Pre-riding done, we met up with the girls and hit the Jonesville Store for dinner.  We discovered the little place last year and fell in love with the antique-general-store vibe mixed with a contemporary menu.   Even better, live music was in the house in the form of the Rebecca Angel Trio.  Good times.

Our friends Stephen and Frank arrived later, so naturally we sat around and talked bike racing for about 5 hours straight.  We all pretty much agreed to try and win our respective races, little did we know that one of us actually would...


We were set for a 10:20 am start.  Stephen had already taken off for his Cat 3 race start.  On the morning of a race, my mind feels very small (no jokes please).  I can't think big picture, I don't know where my keys are, and questions aimed at me may or may not take hold at all.  Frank was so worked up he drove to the race with his bike helmet on.

We were not too stressed about arriving very early, as none of us typically do a big warm-up.  I literally soft pedaled for about 5 minutes, dropping my chain 3 times (don't ask) before we lined up.  Due to some inconsistent info from the volunteers staging racers, we ended up pretty close to the back of our Cat 4 Grey group.  Frank noodled his way up effectively, but Barry and I stayed put. 

"Riders, 1 minute."

Off we go.  The 1K neutral start was uneventful, as riders stayed cool.  We had a tailwind and were cruising out 313 with legs getting warm.  At mile 2, a guy to my right flats.  Sheesh, that sucks.  Just before the turn at Eagleville, I happened to look back and realized we were literally at the back of the group.  Ok, perhaps I was a little too relaxed and needed to pay attention.  I decided to slide up the right side of the group as guys were braking for the left-hand turn to the covered bridge.  I think I made up about 30 spots there and a few more accelerating toward the bridge.  Through safely, it was now time to think about the first dirt section.  Let's revisit my comments about this section from last year's write-up...

"Now, things got interesting for me. Within seconds of hanging a right onto the first dirt section (Roberson Rd.), I hit 3 or 4 potholes and lost BOTH of my nearly full bottles. Crap. I feared the sweet, lightweight carbon cages would not stand up to the bumps, but that was just insane. I was now without liquid and no way to get it until the 2nd feed zone at mile 41. By the way, did I mention this happened in the 7th mile? I'm not to too good with fancy math, but that seemed like a long time to go without fluid in a race. Egads. "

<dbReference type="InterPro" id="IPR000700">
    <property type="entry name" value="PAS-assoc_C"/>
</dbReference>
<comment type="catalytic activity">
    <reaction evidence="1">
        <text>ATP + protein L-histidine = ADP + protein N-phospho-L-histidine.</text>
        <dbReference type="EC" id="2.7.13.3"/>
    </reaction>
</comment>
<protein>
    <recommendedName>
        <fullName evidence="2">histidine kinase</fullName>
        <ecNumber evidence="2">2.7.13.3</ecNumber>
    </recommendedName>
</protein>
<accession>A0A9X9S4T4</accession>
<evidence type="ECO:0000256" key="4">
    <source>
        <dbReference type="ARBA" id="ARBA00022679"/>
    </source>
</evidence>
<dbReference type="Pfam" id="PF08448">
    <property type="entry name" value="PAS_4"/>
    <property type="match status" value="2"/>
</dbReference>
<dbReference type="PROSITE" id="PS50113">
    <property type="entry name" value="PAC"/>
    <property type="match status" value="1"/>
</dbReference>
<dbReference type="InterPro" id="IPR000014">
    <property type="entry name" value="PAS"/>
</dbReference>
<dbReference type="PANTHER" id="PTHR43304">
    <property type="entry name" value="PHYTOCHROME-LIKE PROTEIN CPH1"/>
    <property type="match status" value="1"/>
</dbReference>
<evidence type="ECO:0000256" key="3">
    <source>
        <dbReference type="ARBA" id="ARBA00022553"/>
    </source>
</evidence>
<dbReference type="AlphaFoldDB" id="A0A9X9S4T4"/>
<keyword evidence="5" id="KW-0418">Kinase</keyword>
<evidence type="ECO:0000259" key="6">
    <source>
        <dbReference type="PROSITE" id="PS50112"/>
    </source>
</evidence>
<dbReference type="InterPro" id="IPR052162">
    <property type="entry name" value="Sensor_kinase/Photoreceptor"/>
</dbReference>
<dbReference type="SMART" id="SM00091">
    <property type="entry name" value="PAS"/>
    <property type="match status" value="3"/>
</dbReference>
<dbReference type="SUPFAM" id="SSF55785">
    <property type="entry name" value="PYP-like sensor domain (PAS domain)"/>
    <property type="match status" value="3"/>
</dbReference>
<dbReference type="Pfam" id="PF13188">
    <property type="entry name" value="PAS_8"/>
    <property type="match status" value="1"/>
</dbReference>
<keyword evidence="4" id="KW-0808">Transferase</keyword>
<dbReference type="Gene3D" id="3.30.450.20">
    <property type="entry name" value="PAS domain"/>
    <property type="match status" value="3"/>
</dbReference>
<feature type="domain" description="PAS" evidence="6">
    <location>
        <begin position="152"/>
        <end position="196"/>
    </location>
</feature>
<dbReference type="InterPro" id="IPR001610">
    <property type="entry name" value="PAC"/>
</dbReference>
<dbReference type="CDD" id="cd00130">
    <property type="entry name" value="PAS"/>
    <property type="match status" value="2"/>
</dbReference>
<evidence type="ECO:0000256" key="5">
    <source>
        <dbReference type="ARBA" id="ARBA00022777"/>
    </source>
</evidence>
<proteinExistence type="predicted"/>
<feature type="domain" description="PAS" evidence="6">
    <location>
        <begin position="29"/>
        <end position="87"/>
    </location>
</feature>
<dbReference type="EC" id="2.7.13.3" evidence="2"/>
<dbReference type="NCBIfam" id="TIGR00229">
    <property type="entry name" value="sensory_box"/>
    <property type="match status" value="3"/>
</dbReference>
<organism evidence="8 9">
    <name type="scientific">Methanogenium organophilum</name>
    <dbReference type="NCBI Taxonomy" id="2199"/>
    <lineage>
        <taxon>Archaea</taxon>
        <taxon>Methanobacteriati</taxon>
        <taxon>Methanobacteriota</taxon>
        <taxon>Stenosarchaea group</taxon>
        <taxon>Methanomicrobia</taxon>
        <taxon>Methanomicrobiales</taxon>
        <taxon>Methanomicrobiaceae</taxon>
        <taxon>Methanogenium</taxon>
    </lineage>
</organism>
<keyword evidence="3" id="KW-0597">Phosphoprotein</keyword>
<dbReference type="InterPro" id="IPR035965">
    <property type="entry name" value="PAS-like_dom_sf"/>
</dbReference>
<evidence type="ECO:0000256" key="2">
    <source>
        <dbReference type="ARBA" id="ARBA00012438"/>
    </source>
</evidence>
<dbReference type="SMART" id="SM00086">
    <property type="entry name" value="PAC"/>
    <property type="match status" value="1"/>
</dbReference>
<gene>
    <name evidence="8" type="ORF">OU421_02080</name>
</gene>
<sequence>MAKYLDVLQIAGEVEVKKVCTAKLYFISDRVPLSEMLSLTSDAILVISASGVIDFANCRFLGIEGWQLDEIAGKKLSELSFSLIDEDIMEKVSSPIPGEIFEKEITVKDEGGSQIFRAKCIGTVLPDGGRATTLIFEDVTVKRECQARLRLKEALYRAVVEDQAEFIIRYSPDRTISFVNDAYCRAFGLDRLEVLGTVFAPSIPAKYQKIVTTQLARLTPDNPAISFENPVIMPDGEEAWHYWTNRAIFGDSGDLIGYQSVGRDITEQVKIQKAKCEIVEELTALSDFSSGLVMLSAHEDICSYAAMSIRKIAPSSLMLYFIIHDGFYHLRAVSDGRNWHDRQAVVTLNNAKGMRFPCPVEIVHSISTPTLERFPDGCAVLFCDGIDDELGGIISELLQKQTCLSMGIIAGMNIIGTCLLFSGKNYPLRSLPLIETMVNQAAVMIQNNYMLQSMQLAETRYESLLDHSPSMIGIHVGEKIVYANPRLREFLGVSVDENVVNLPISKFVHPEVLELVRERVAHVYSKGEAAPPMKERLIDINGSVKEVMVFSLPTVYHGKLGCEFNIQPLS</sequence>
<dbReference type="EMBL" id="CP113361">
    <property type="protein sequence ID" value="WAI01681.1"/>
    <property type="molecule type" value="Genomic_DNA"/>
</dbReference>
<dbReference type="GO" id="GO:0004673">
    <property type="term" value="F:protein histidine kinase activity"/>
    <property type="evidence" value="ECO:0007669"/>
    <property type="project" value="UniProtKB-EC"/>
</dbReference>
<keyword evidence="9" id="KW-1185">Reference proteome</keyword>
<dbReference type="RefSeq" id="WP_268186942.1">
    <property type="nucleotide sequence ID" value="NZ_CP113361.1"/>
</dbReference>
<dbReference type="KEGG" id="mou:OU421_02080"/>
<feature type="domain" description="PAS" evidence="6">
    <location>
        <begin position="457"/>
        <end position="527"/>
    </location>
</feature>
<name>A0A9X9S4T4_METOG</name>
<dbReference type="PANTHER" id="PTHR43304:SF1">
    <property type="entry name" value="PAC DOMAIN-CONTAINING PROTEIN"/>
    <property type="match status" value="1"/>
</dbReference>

I planned to avoid this by grabbing some super cheap aluminum cages and cranking them down.  The dark side?  Too much cranking and you can't get your bottle out without crashing!  No sweat, the dirt was silky smooth and the group was tame this year. 

At Perry Hill the group started to stretch out, and I was deep into the dreaded Zone 5 by the top.  Coming over, I had a feeling that the legs were not 100%.  However, I disregarded that feeling and kept working to stay close to the front without doing too much work. 

Arriving at the base of Juniper Swamp, I was probably in about 40th position and comfortable.  I saw Barry on the run-up to the hill, off to my right.  Frank was sitting in the top 10.  This year felt a bit faster, and I crested the hill to the sounds of other riders exhaling deeply under hunched shoulders.  Gotta go straight to the big ring though, because the group can stretch out on the descent.  Coach caught a shot of us descending on 64...

The real action was coming up on Joe Bean and Carney-Cassidy Rds.  Over Joe Bean, I briefly lost contact but easily got back on with a few other riders.  Looking back and in talking to Barry later, it sounds like less than half of the field was still together at this point.  On Carney-Cassidy, the boys up front really hammered it.  Inexplicably, I ran into a wall of cramps in my quads.  Not just a twinge, but a full on pedaling-squares moment.  What the heck?  I haven't had cramping problems in quite a while, but there you go.  Once the gap opened up on the first section of Carney-Cassidy, it was over.  I chased hard on the downhill sections but even as the cramps faded, it was too little too late.